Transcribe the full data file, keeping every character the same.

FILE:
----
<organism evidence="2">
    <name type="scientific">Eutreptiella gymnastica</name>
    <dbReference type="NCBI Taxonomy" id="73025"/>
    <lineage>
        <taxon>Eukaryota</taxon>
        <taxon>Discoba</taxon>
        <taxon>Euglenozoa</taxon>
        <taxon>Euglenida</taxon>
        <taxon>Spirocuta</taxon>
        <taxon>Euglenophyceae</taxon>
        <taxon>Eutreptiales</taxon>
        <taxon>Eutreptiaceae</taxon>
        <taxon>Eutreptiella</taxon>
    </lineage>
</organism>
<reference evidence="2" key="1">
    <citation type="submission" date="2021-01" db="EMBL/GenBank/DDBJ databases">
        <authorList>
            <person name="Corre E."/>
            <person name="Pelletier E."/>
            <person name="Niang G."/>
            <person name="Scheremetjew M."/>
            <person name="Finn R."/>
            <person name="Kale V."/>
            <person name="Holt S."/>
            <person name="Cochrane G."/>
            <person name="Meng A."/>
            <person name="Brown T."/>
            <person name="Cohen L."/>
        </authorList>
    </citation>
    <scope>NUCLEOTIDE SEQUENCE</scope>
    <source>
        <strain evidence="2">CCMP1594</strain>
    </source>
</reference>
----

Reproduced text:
<organism evidence="2">
    <name type="scientific">Eutreptiella gymnastica</name>
    <dbReference type="NCBI Taxonomy" id="73025"/>
    <lineage>
        <taxon>Eukaryota</taxon>
        <taxon>Discoba</taxon>
        <taxon>Euglenozoa</taxon>
        <taxon>Euglenida</taxon>
        <taxon>Spirocuta</taxon>
        <taxon>Euglenophyceae</taxon>
        <taxon>Eutreptiales</taxon>
        <taxon>Eutreptiaceae</taxon>
        <taxon>Eutreptiella</taxon>
    </lineage>
</organism>
<reference evidence="2" key="1">
    <citation type="submission" date="2021-01" db="EMBL/GenBank/DDBJ databases">
        <authorList>
            <person name="Corre E."/>
            <person name="Pelletier E."/>
            <person name="Niang G."/>
            <person name="Scheremetjew M."/>
            <person name="Finn R."/>
            <person name="Kale V."/>
            <person name="Holt S."/>
            <person name="Cochrane G."/>
            <person name="Meng A."/>
            <person name="Brown T."/>
            <person name="Cohen L."/>
        </authorList>
    </citation>
    <scope>NUCLEOTIDE SEQUENCE</scope>
    <source>
        <strain evidence="2">CCMP1594</strain>
    </source>
</reference>